Ye have lived in pleasure on the earth, and been wanton
Tryphaō is Greek for living the good, luxurious, soft life. It’s what those commercials on TV try to sell us, isn’t it? It’s all about living the life of luxury. Luxurious accommodations in ritzy hotels…luxurious cars…luxurious carpets…luxurious furnishings. The luxury bug is so entrenched in American lives that we don’t even notice it until it’s gone. We take our electricity and running water for granted, but a busted water main that sends us into a Boil Water advisory quickly reminds us of the luxury we have in clean drinking water. Water pipes that bring us fresh water on demand…sanitary bathrooms…computers…telephones…the list goes on and on! We Americans are up to our necks in luxury and don’t even realize it.
Spatalaō is Greek for wanton. It is a verb that means giving yourself over to pleasure. We get whatever we want whenever we want, whether we can afford it or not. My husband and I were spatalao when we bought — on credit — our first television set. You’d think one would be enough, right? Well, over thirteen years of marriage we have somehow managed to move from one to (count them) five…six if you include a portable one for the car. Is that really necessary? No, it’s not. It’s spatalao.
ye have nourished your hearts, as in a day of slaughter
Picture a calf. Now picture it nursing. The Greek word trephō is the word used here for “nourished,” and it literally means to take nourishment through feeding or suckling. James is telling us that our lifestyle is such that we satisfy our heart’s desires just as a calf satisfies its hunger, only we do so by buying up more and more stuff. We are trying to fill up empty places in our hearts with material things, and the more luxurious they are, the more secure we feel. We get our security from these things we buy just as a calf gets security from suckling its mom. But this security is false. Just ask the fattened calf being led to the slaughter about security!
All of this is not to say that we ought to feel guilty about being wealthy. Rather, it should be a warning to us. Jesus told us to guard ourselves from all kinds of greed. As a nation, we have not guarded against greed, and our storehouses are in the process of being trashed. God is Just, and there are natural consequences for sinful behavior.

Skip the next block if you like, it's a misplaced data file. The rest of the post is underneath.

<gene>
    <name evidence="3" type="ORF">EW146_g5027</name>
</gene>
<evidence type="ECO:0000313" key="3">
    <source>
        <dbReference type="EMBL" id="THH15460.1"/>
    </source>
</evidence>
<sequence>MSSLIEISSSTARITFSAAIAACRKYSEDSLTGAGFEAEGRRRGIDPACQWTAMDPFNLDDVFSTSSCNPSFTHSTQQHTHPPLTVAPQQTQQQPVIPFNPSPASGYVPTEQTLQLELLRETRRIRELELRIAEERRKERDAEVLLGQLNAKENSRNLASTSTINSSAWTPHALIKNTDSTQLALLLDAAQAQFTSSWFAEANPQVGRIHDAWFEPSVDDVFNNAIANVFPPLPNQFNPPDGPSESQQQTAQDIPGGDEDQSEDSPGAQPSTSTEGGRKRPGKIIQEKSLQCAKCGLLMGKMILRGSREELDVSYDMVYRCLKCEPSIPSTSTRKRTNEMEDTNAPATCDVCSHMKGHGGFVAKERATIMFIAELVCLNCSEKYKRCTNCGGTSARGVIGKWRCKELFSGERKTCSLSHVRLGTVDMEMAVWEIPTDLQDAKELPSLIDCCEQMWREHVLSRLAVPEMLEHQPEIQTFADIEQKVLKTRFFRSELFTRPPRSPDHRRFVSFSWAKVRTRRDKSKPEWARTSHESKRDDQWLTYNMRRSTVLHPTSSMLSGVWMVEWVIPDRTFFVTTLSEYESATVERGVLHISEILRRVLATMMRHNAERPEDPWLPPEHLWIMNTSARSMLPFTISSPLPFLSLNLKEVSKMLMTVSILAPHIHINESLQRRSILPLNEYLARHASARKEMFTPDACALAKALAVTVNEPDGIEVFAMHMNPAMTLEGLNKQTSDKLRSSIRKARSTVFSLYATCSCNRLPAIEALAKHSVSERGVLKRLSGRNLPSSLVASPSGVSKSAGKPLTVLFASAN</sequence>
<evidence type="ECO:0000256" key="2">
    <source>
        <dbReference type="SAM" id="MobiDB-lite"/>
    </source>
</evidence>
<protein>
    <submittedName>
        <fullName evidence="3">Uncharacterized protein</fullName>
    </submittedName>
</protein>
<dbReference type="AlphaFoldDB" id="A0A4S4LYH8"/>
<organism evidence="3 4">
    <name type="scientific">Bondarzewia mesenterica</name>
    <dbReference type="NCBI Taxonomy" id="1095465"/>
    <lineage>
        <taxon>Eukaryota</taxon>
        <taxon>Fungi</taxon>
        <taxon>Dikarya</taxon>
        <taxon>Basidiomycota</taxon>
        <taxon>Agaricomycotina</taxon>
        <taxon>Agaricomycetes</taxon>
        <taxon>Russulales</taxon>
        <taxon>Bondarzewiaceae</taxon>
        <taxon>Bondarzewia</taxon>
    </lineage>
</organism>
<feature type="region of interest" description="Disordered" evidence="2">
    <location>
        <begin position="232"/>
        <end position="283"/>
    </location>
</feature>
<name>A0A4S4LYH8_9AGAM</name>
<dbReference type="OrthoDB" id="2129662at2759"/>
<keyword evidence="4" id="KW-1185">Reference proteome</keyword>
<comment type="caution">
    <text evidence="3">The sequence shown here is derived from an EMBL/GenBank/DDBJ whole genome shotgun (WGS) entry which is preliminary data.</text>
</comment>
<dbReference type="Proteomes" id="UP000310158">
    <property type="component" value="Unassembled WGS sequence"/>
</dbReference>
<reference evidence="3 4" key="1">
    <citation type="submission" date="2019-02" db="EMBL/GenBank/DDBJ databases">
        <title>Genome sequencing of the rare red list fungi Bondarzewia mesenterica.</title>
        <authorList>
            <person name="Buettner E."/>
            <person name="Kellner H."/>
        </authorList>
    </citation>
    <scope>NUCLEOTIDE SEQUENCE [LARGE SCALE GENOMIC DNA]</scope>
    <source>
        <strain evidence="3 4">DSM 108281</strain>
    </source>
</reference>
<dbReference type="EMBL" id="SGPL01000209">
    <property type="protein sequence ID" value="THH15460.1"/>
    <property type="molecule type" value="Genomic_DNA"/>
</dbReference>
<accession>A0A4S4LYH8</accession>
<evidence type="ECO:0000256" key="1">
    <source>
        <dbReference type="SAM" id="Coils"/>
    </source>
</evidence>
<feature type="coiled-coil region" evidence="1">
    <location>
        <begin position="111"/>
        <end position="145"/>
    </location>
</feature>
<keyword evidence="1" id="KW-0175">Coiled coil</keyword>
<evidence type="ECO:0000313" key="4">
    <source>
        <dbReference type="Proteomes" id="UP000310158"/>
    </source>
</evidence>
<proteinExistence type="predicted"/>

So what’s the right thing to do? Paul wrote sage advice in 1 Timothy 6 on how to view wealth, how to acquire it, and how to spend it:
Teach those who are rich in this world not to be proud and not to trust in their money, which is so unreliable. Their trust should be in God, who richly gives us all we need for our enjoyment. Tell them to use their money to do good. They should be rich in good works and generous to those in need, always being ready to share with others. By doing this they will be storing up their treasure as a good foundation for the future so that they may experience true life.
I want to experience this “true life.” I want to be so fully committed to God that I become immune to the pesky worldly dissatisfaction. Instead, I realize that I’ve been caught in the middle between living for God alone and living for my own pleasure. I’ve bought into the idea that more is better. Casting Crowns has a song out that really illustrates the way I’ve been living — perhaps it fits your life, as well:
With eyes wide open to the differences, the God we want and the God who is
But will we trade our dreams for His or are we caught in the middle
But I praise God that I am not STUCK in the middle! I am so thankful that God is faithful and just and, above all, merciful. My heart is in the right place — I don’t want my behavior to thwart God’s dreams for his people. I want His dreams for me to be My dreams for me.
I can’t wave a magic wand and make everyone else in America wise up financially. I have no control over bank executives and legislators who run off with cash, cheat, and steal. But I CAN change my own behavior. I can move myself out of that Dream house built on shifting sands. I can fix MY economy, with God’s help, and in the process I’ll be freeing up His dreams for my life and for the lives of others.